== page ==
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Book Review: Theodore Roosevelt, CEO

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7th Dec 2012
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This book is the latest in a series by the author, Axel Axelrod, an historian who makes bold attempts to use historical figures to illustrate lessons for modern business leaders.

The structure of the book is clever. You receive a potted history of the individual’s life, followed by a series of chapters in which several learning themes are explored, backed up by lots of anecdotes and examples. In the case of Roosevelt (this is Theodore, who was president at the start of the 20th century, rather than his cousin Franklin, who was president during the Second World War), you read the potted history and cannot help going ‘wow’. How did he do all that? Roosevelt became president by accident following the assassination of his predecessor, McKinley, and proceeded to change the US in all sorts of ways, some good, some more questionable. He was a risk-taker who constantly referred to risk as a positive factor in decision-making, looking at the opportunities rather than the pitfalls. ‘There is no reward without risk’ was his constant message. And he was also an early exponent of the ‘management by walking around’ theory, rejecting organisation charts and talking to people at all levels. In fact, he reformed the New York police force in the early phases of his career by walking the streets of the City, gaining the respect of the lower levels and obtaining the necessary knowledge and determination to pull down the established bureaucracy. Reviewer’s rating The aim of this review is not to provide a history lesson, but to answer the question, ‘does the history and business lesson combination work in this type of book?’ The answer, in my opinion, is that yes, it works to a certain extent for those interested in both areas. It is a relatively painless way of improving your knowledge of history, while also developing your thinking about successful leadership in business. I think, however, that the reader requires an enquiring mind when translating some of the lessons into today’s business world because some seem to be rather contrived and simplistic. Although I liked the structure of the book, which is divided into seven chapters, each going into an aspect of Roosevelt’s life, I would have preferred the lessons to be more nuanced and less didactic. By the end of the book, we had reached lesson number 136 and the text and tone resembled one of those tiresome US books on personal self-improvement. I would also like to have seen more caveats on the possible applications of the lessons within business, and the lack of these gave the impression that the author is more of an historian than a business guru. Yet there were also some clear parallels that convinced me of the relevance of some of the points made to modern leadership. As I read through the chapters, I began to wonder where I had heard these messages before and it came to me towards the end - the book is quite similar in style and content to ‘In Search of Excellence’, the all-time best-selling management book of the 1970s by Peters and Waterman. Their approach was to look at how successful business organisations behave, while Axelrod’s books explore how successful historical figures behaved, albeit in a different time period and context. But the outcome is very similar. Your thoughts are stimulated and you can learn more about the world, but there is no automatic insight into the secrets of success in modern business - although I guess that applies to any management book. In Search of Excellence went out of favour because many of the featured companies fell from grace and were only successful for a limited period. At least the reputations of Roosevelt, Churchill, Ghandi et al have stood the test of time.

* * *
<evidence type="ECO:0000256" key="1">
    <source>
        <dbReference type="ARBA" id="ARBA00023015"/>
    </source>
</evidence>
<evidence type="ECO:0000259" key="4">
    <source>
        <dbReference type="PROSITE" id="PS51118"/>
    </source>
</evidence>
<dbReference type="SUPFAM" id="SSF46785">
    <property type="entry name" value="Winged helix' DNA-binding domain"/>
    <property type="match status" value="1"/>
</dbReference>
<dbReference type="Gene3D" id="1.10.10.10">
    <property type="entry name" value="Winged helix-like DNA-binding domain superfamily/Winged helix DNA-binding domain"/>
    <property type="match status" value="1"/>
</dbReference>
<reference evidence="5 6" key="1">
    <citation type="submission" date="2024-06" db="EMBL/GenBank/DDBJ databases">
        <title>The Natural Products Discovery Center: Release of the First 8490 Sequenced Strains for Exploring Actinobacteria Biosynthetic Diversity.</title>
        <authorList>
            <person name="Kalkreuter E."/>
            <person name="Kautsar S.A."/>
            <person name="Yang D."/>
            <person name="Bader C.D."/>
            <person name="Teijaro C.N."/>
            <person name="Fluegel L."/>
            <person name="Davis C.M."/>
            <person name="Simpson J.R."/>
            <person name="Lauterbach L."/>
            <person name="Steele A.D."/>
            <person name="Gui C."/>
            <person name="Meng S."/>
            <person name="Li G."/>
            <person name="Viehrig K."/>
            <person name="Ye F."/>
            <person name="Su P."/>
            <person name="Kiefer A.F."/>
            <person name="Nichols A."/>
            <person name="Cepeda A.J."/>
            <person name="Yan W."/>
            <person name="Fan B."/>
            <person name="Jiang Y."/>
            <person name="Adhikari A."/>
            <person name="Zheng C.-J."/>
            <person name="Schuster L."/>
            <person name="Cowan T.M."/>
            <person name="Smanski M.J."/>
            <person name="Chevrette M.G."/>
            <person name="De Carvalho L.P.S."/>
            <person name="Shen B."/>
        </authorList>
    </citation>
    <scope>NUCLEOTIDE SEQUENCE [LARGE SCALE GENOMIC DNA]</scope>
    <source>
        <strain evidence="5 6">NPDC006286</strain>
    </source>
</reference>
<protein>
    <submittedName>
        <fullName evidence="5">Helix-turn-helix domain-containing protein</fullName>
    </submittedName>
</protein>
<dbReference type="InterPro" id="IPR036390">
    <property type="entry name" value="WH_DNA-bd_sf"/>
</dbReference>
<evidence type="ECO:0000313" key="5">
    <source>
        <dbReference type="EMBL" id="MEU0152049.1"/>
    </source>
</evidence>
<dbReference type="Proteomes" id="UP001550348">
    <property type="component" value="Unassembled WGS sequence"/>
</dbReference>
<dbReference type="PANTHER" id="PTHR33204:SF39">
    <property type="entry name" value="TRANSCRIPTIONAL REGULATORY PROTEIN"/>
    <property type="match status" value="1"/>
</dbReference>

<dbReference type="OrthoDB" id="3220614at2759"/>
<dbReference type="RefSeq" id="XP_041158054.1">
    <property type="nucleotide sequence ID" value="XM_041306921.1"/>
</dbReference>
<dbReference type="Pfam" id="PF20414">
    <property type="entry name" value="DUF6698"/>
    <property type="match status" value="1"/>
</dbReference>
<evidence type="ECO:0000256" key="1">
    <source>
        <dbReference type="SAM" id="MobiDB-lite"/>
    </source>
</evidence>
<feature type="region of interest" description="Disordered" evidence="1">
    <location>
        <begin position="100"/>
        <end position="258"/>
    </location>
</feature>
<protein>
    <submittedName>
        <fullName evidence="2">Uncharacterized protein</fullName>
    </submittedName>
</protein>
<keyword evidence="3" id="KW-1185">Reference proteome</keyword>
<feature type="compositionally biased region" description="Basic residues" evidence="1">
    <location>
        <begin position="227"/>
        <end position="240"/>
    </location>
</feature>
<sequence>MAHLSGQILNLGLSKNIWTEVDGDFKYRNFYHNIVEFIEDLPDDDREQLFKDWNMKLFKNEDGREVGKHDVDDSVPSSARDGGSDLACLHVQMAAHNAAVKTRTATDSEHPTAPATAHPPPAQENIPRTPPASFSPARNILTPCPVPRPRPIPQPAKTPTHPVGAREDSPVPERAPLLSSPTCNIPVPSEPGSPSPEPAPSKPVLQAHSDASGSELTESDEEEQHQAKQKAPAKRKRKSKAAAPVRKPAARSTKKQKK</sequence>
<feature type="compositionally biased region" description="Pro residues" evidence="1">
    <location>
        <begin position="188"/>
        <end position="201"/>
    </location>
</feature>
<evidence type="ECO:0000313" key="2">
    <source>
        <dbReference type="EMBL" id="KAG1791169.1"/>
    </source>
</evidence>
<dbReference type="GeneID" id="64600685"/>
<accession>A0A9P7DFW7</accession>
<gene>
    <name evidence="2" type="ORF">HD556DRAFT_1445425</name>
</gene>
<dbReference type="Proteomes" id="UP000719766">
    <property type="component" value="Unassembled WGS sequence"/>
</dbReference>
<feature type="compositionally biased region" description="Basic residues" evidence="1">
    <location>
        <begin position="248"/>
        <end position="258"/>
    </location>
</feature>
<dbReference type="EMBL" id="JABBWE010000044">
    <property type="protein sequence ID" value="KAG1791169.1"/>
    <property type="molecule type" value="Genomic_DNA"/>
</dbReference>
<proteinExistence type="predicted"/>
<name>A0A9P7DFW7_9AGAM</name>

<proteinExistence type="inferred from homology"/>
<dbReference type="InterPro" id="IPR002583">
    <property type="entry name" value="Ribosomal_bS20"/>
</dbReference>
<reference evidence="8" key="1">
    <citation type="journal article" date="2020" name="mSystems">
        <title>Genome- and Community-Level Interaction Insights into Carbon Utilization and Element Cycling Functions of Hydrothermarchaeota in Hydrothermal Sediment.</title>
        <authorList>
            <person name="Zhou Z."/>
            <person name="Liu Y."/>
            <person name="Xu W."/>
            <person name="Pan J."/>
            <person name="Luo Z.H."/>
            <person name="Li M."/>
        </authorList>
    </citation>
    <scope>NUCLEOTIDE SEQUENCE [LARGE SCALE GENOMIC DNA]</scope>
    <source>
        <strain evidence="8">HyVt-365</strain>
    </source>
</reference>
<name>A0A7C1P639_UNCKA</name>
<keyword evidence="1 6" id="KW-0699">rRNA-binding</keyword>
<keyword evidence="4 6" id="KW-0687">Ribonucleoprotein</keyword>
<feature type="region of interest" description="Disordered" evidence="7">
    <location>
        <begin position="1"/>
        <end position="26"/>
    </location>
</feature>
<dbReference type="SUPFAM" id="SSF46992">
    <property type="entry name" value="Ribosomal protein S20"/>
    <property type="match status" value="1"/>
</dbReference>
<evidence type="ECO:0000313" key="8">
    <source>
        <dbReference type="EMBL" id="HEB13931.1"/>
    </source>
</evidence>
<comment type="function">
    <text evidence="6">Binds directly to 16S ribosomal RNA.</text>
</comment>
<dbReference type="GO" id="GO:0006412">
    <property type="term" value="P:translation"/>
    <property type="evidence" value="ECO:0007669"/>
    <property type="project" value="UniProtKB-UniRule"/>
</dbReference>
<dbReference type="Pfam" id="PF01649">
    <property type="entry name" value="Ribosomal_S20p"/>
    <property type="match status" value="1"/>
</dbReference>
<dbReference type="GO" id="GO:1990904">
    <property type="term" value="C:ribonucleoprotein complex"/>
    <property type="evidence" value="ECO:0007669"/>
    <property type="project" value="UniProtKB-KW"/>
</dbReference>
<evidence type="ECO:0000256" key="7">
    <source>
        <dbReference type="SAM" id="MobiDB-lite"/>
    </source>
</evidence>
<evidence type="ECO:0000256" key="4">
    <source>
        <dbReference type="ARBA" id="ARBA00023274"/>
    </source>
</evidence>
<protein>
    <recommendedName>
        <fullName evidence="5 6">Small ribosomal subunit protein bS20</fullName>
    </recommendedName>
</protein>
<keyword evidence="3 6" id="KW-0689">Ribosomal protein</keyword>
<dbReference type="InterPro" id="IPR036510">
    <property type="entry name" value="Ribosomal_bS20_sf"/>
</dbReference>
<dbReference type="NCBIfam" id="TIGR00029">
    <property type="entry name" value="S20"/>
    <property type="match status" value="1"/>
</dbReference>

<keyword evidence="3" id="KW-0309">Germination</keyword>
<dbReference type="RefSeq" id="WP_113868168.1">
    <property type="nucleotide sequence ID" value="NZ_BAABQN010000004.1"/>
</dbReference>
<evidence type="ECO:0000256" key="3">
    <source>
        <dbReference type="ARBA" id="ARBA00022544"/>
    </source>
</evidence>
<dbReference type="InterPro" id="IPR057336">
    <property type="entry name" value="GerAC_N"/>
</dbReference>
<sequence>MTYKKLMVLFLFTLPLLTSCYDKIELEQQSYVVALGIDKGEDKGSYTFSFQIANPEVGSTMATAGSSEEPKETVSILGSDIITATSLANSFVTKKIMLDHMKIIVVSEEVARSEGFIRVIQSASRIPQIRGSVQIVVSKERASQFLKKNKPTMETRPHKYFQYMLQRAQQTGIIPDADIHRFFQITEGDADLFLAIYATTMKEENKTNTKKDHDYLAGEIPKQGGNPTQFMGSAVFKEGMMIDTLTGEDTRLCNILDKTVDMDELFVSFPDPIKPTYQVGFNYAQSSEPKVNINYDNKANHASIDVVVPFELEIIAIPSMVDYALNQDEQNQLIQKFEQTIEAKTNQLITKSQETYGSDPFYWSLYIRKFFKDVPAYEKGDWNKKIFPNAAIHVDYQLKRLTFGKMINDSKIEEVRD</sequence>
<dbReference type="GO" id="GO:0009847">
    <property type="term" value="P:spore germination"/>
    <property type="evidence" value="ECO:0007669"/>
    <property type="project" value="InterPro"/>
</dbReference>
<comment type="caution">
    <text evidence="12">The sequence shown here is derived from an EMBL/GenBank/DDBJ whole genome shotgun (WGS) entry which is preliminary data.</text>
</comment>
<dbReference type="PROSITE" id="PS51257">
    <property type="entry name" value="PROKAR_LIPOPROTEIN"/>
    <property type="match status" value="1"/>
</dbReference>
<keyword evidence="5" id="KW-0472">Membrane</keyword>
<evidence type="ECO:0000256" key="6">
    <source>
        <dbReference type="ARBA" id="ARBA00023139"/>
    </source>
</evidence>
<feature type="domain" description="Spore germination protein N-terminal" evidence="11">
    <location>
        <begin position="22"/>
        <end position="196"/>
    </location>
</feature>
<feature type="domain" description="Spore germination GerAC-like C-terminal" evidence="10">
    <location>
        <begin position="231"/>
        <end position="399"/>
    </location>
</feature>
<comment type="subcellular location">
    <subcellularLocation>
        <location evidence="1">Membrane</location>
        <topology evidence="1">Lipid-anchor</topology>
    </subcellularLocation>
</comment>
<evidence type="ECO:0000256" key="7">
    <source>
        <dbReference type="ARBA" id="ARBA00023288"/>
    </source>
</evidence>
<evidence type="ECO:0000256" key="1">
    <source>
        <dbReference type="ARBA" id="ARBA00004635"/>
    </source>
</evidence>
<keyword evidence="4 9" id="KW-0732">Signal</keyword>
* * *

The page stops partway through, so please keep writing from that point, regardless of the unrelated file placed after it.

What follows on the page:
• Our reviewer this time was Alan Warner, a founding partner at management training company, MTP Plc.
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